Logging BMPs Protect Land And Water

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Published on: Aug. 2, 2002

Last revision: Nov. 12, 2010

Take care to install culverts, drainage ditches and turnouts where needed, and surface low areas and soft spots with gravel.

Build your road with a grade of 8 percent or less. If you need steeper grades, keep that stretch of road short. The objective is to get water off the road as soon as possible, before it picks up any great force or volume.

Road maintenance doesn't end once the logging trucks leave. Retire your road properly by installing water bars across the width of it. Water bars can be made of earth, from poles or logs cut on site, or from treated lumber and rubber belts. Whatever their form, water bars are designed to divert water from the road by interrupting its flow downslope. A water bar, properly installed at about a 30-degree angle from the main axis of the road, is very effective.

Spacing of water bars depends on the road grade. The steeper the grade, the closer the spacing. You may also want to lay down mulch and seed in open areas. This will establish green cover over bare soil as soon as possible.

Preventing sediment from reaching streams begins at the source (road beds and log landings), but you can also keep sediment out of streams by establishing streamside management zones (SMZs). Just as the grade of the road in the harvest area is important, so is the slope of the land in an SMZ. The greater the slope, the wider the SMZ. An SMZ extends at least 25 feet from each side of a stream. Within this zone you should take special care during a timber harvest. Cutting and equipment operation should be minimal. Don't allow or construct portable sawmills, log landings or skid trails in an SMZ. unless required for a stream crossing. Road building also should be minimal. If roads are required for a stream crossing, they should be constructed at a right angle to the flow of the stream. Remove treetops or other logging debris from the stream channel. If left in the stream, they can cause the stream to change course, contributing to streambank erosion and scouring of the streambed.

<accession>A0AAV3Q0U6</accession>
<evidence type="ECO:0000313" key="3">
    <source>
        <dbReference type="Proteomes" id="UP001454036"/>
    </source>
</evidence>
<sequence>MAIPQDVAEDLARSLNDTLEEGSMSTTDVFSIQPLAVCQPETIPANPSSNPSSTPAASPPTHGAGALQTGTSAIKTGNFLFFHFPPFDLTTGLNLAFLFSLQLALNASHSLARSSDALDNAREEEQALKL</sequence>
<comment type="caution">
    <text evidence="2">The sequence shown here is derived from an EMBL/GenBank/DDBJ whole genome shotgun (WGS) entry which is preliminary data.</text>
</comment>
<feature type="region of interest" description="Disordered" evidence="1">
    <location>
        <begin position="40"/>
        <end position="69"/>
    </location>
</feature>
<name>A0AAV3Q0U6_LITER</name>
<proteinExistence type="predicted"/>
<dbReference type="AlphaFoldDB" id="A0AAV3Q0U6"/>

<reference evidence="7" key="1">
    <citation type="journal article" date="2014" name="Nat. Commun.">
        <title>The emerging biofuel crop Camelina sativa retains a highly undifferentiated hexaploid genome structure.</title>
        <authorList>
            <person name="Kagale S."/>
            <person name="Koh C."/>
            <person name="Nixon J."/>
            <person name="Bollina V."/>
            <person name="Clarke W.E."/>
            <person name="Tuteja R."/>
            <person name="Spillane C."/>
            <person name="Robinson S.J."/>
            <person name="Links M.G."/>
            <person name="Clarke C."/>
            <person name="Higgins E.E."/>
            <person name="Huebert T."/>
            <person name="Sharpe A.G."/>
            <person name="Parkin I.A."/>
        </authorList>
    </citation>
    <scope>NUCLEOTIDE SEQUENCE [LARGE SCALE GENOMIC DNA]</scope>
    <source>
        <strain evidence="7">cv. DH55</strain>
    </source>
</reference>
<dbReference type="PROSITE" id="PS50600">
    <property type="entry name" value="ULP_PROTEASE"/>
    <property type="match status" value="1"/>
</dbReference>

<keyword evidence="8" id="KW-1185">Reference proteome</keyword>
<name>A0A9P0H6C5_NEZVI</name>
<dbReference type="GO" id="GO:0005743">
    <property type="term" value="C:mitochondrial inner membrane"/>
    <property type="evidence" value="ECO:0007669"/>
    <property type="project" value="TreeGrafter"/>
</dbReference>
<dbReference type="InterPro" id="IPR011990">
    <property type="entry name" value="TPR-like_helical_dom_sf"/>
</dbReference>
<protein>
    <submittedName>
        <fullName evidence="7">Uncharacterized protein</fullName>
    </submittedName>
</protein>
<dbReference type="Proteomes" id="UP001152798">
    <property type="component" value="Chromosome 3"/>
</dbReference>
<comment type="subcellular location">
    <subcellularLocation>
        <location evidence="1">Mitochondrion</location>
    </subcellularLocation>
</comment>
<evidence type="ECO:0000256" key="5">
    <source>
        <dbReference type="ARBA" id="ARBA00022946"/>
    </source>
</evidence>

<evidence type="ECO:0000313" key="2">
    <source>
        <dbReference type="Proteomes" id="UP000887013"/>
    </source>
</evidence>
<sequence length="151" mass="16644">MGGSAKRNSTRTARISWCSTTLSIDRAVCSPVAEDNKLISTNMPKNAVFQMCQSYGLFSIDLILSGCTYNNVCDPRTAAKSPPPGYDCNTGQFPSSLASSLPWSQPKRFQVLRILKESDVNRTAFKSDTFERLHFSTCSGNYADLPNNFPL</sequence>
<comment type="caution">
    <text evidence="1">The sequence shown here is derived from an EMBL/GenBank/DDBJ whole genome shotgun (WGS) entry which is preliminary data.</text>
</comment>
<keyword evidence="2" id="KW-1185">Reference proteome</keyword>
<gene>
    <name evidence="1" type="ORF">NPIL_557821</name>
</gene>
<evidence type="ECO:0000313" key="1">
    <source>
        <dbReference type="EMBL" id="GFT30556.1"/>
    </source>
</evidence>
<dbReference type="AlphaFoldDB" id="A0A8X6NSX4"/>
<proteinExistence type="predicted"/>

Using BMPs is routine practice on state-owned land. MDC employees monitor skid trails, haul roads, log landings and SMZs for evidence of excessive erosion and runoff. Timber sale contracts for MDC land now require using BMPs. In addition, every buyer who bids on state-owned timber now receives instruction on BMPs through a course offered by the Missouri Forest Products Association (MFPA). If you would like to learn more about this course, contact the MFPA.

Compliance with BMP guidelines is voluntary for private landowners, but using BMPs is in the best interest of every landowner. After all, you paid good money for your property. Why would you want to ship your best soil downstream to your neighbors by way of runoff and erosion?

BMPs undoubtedly increase the up-front costs of harvesting timber, but not using them increases the backside costs. Along with soil loss and a resulting loss of productivity, there's also the cost of maintaining roads and trails that, if left alone, will quickly wash out, forming deep, impassable gullies. Not only does this detract from the appearance of your property, it can also reduce your property value.

If those aren't good enough reasons for using BMPs, think about the quality of our water. After all, we all live downstream from someone.

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